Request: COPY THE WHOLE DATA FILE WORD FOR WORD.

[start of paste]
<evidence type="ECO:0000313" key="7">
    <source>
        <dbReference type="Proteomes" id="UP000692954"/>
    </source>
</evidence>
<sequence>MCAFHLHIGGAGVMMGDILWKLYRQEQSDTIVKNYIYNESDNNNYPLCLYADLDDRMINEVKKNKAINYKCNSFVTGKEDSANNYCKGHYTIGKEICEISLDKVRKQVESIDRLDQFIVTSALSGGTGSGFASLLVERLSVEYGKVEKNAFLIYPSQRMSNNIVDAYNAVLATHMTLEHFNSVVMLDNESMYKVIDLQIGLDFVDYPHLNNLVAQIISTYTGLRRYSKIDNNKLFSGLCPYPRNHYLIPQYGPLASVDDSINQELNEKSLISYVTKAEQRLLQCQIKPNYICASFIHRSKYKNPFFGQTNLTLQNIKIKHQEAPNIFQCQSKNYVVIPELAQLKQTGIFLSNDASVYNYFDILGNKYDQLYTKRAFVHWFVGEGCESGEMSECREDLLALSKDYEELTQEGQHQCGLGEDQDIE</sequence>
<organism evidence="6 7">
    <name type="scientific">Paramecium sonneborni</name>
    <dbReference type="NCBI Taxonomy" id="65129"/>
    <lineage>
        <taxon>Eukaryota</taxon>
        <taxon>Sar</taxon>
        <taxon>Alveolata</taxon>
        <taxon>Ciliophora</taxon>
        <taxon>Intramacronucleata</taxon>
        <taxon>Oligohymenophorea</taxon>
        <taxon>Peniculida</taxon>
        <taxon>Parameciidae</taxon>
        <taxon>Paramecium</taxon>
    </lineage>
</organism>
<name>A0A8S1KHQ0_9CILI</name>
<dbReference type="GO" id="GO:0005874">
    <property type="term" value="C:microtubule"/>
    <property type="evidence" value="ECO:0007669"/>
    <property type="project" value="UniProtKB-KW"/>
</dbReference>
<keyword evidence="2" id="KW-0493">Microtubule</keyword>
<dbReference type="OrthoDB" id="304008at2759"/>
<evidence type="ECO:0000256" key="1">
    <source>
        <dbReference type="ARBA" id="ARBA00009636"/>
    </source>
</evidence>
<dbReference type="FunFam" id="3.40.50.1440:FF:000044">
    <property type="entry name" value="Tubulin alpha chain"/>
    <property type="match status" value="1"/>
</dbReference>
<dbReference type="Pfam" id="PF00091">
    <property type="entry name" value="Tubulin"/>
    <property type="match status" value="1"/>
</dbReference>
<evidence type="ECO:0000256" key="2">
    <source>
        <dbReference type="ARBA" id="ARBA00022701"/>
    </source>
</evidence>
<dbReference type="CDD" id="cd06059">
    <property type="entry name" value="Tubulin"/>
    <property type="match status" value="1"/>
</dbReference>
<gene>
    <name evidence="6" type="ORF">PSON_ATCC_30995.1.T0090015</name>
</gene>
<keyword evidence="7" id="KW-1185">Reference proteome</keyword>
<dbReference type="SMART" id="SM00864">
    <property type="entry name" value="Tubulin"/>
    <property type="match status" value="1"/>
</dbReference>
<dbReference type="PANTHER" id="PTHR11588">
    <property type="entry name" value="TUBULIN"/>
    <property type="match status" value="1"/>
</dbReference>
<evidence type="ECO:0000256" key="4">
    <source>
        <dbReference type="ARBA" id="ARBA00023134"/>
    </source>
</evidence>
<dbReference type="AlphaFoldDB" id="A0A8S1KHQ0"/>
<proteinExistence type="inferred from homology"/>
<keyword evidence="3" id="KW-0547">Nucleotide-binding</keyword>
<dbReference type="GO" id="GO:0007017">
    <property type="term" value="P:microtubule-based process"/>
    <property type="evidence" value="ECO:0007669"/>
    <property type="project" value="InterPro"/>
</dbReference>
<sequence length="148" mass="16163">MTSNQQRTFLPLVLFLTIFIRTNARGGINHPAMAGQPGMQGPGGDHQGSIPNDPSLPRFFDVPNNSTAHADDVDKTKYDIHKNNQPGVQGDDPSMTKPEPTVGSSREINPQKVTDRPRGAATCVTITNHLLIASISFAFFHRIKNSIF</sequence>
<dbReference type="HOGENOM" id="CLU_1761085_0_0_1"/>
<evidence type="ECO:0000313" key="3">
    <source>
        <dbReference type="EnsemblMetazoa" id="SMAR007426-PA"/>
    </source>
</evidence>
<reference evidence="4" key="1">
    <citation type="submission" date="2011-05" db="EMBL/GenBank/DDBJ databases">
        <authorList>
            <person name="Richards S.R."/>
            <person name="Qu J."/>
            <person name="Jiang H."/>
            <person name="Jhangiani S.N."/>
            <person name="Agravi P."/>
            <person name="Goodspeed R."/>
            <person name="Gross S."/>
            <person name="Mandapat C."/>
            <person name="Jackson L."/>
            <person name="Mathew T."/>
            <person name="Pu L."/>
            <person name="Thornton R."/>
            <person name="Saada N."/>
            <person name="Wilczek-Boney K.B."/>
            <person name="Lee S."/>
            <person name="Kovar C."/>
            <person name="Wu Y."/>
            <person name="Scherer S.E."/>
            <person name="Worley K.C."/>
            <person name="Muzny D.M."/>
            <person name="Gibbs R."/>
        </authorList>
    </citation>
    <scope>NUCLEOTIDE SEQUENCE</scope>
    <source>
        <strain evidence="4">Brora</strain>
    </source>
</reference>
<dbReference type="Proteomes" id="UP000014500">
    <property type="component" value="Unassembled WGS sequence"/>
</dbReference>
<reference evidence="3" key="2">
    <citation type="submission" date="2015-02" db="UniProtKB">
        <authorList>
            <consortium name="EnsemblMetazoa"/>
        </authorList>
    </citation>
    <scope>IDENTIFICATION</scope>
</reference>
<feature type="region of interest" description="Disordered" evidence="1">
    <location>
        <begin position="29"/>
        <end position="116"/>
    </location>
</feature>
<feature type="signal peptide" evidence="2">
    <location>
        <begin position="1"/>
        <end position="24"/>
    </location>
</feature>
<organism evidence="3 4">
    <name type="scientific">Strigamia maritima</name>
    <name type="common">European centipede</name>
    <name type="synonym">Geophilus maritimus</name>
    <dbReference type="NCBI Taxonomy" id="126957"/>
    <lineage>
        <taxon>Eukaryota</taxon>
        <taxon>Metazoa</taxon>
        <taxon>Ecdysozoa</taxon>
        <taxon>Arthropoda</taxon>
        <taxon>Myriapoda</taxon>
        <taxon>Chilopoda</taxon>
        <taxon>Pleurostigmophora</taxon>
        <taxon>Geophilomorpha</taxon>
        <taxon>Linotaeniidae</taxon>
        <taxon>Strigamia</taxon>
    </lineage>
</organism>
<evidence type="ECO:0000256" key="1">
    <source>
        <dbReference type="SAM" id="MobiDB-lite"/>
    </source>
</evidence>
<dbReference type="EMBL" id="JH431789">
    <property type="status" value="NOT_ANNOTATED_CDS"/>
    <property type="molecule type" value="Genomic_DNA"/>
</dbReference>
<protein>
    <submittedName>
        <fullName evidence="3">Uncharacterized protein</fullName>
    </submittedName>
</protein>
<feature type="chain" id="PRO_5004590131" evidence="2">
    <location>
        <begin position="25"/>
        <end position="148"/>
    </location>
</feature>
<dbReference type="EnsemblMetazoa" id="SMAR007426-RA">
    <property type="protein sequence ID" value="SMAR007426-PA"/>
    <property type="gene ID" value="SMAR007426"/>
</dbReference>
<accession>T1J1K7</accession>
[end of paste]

<evidence type="ECO:0000313" key="7">
    <source>
        <dbReference type="Proteomes" id="UP000692954"/>
    </source>
</evidence>
<sequence>MCAFHLHIGGAGVMMGDILWKLYRQEQSDTIVKNYIYNESDNNNYPLCLYADLDDRMINEVKKNKAINYKCNSFVTGKEDSANNYCKGHYTIGKEICEISLDKVRKQVESIDRLDQFIVTSALSGGTGSGFASLLVERLSVEYGKVEKNAFLIYPSQRMSNNIVDAYNAVLATHMTLEHFNSVVMLDNESMYKVIDLQIGLDFVDYPHLNNLVAQIISTYTGLRRYSKIDNNKLFSGLCPYPRNHYLIPQYGPLASVDDSINQELNEKSLISYVTKAEQRLLQCQIKPNYICASFIHRSKYKNPFFGQTNLTLQNIKIKHQEAPNIFQCQSKNYVVIPELAQLKQTGIFLSNDASVYNYFDILGNKYDQLYTKRAFVHWFVGEGCESGEMSECREDLLALSKDYEELTQEGQHQCGLGEDQDIE</sequence>
<organism evidence="6 7">
    <name type="scientific">Paramecium sonneborni</name>
    <dbReference type="NCBI Taxonomy" id="65129"/>
    <lineage>
        <taxon>Eukaryota</taxon>
        <taxon>Sar</taxon>
        <taxon>Alveolata</taxon>
        <taxon>Ciliophora</taxon>
        <taxon>Intramacronucleata</taxon>
        <taxon>Oligohymenophorea</taxon>
        <taxon>Peniculida</taxon>
        <taxon>Parameciidae</taxon>
        <taxon>Paramecium</taxon>
    </lineage>
</organism>
<name>A0A8S1KHQ0_9CILI</name>
<dbReference type="GO" id="GO:0005874">
    <property type="term" value="C:microtubule"/>
    <property type="evidence" value="ECO:0007669"/>
    <property type="project" value="UniProtKB-KW"/>
</dbReference>
<keyword evidence="2" id="KW-0493">Microtubule</keyword>
<dbReference type="OrthoDB" id="304008at2759"/>
<evidence type="ECO:0000256" key="1">
    <source>
        <dbReference type="ARBA" id="ARBA00009636"/>
    </source>
</evidence>
<dbReference type="FunFam" id="3.40.50.1440:FF:000044">
    <property type="entry name" value="Tubulin alpha chain"/>
    <property type="match status" value="1"/>
</dbReference>
<dbReference type="Pfam" id="PF00091">
    <property type="entry name" value="Tubulin"/>
    <property type="match status" value="1"/>
</dbReference>
<evidence type="ECO:0000256" key="2">
    <source>
        <dbReference type="ARBA" id="ARBA00022701"/>
    </source>
</evidence>
<dbReference type="CDD" id="cd06059">
    <property type="entry name" value="Tubulin"/>
    <property type="match status" value="1"/>
</dbReference>
<gene>
    <name evidence="6" type="ORF">PSON_ATCC_30995.1.T0090015</name>
</gene>
<keyword evidence="7" id="KW-1185">Reference proteome</keyword>
<dbReference type="SMART" id="SM00864">
    <property type="entry name" value="Tubulin"/>
    <property type="match status" value="1"/>
</dbReference>
<dbReference type="PANTHER" id="PTHR11588">
    <property type="entry name" value="TUBULIN"/>
    <property type="match status" value="1"/>
</dbReference>
<evidence type="ECO:0000256" key="4">
    <source>
        <dbReference type="ARBA" id="ARBA00023134"/>
    </source>
</evidence>
<dbReference type="AlphaFoldDB" id="A0A8S1KHQ0"/>
<proteinExistence type="inferred from homology"/>
<keyword evidence="3" id="KW-0547">Nucleotide-binding</keyword>
<dbReference type="GO" id="GO:0007017">
    <property type="term" value="P:microtubule-based process"/>
    <property type="evidence" value="ECO:0007669"/>
    <property type="project" value="InterPro"/>
</dbReference>
<sequence length="148" mass="16163">MTSNQQRTFLPLVLFLTIFIRTNARGGINHPAMAGQPGMQGPGGDHQGSIPNDPSLPRFFDVPNNSTAHADDVDKTKYDIHKNNQPGVQGDDPSMTKPEPTVGSSREINPQKVTDRPRGAATCVTITNHLLIASISFAFFHRIKNSIF</sequence>
<dbReference type="HOGENOM" id="CLU_1761085_0_0_1"/>
<evidence type="ECO:0000313" key="3">
    <source>
        <dbReference type="EnsemblMetazoa" id="SMAR007426-PA"/>
    </source>
</evidence>
<reference evidence="4" key="1">
    <citation type="submission" date="2011-05" db="EMBL/GenBank/DDBJ databases">
        <authorList>
            <person name="Richards S.R."/>
            <person name="Qu J."/>
            <person name="Jiang H."/>
            <person name="Jhangiani S.N."/>
            <person name="Agravi P."/>
            <person name="Goodspeed R."/>
            <person name="Gross S."/>
            <person name="Mandapat C."/>
            <person name="Jackson L."/>
            <person name="Mathew T."/>
            <person name="Pu L."/>
            <person name="Thornton R."/>
            <person name="Saada N."/>
            <person name="Wilczek-Boney K.B."/>
            <person name="Lee S."/>
            <person name="Kovar C."/>
            <person name="Wu Y."/>
            <person name="Scherer S.E."/>
            <person name="Worley K.C."/>
            <person name="Muzny D.M."/>
            <person name="Gibbs R."/>
        </authorList>
    </citation>
    <scope>NUCLEOTIDE SEQUENCE</scope>
    <source>
        <strain evidence="4">Brora</strain>
    </source>
</reference>
<dbReference type="Proteomes" id="UP000014500">
    <property type="component" value="Unassembled WGS sequence"/>
</dbReference>
<reference evidence="3" key="2">
    <citation type="submission" date="2015-02" db="UniProtKB">
        <authorList>
            <consortium name="EnsemblMetazoa"/>
        </authorList>
    </citation>
    <scope>IDENTIFICATION</scope>
</reference>
<feature type="region of interest" description="Disordered" evidence="1">
    <location>
        <begin position="29"/>
        <end position="116"/>
    </location>
</feature>
<feature type="signal peptide" evidence="2">
    <location>
        <begin position="1"/>
        <end position="24"/>
    </location>
</feature>
<organism evidence="3 4">
    <name type="scientific">Strigamia maritima</name>
    <name type="common">European centipede</name>
    <name type="synonym">Geophilus maritimus</name>
    <dbReference type="NCBI Taxonomy" id="126957"/>
    <lineage>
        <taxon>Eukaryota</taxon>
        <taxon>Metazoa</taxon>
        <taxon>Ecdysozoa</taxon>
        <taxon>Arthropoda</taxon>
        <taxon>Myriapoda</taxon>
        <taxon>Chilopoda</taxon>
        <taxon>Pleurostigmophora</taxon>
        <taxon>Geophilomorpha</taxon>
        <taxon>Linotaeniidae</taxon>
        <taxon>Strigamia</taxon>
    </lineage>
</organism>
<evidence type="ECO:0000256" key="1">
    <source>
        <dbReference type="SAM" id="MobiDB-lite"/>
    </source>
</evidence>
<dbReference type="EMBL" id="JH431789">
    <property type="status" value="NOT_ANNOTATED_CDS"/>
    <property type="molecule type" value="Genomic_DNA"/>
</dbReference>
<protein>
    <submittedName>
        <fullName evidence="3">Uncharacterized protein</fullName>
    </submittedName>
</protein>
<feature type="chain" id="PRO_5004590131" evidence="2">
    <location>
        <begin position="25"/>
        <end position="148"/>
    </location>
</feature>
<dbReference type="EnsemblMetazoa" id="SMAR007426-RA">
    <property type="protein sequence ID" value="SMAR007426-PA"/>
    <property type="gene ID" value="SMAR007426"/>
</dbReference>
<accession>T1J1K7</accession>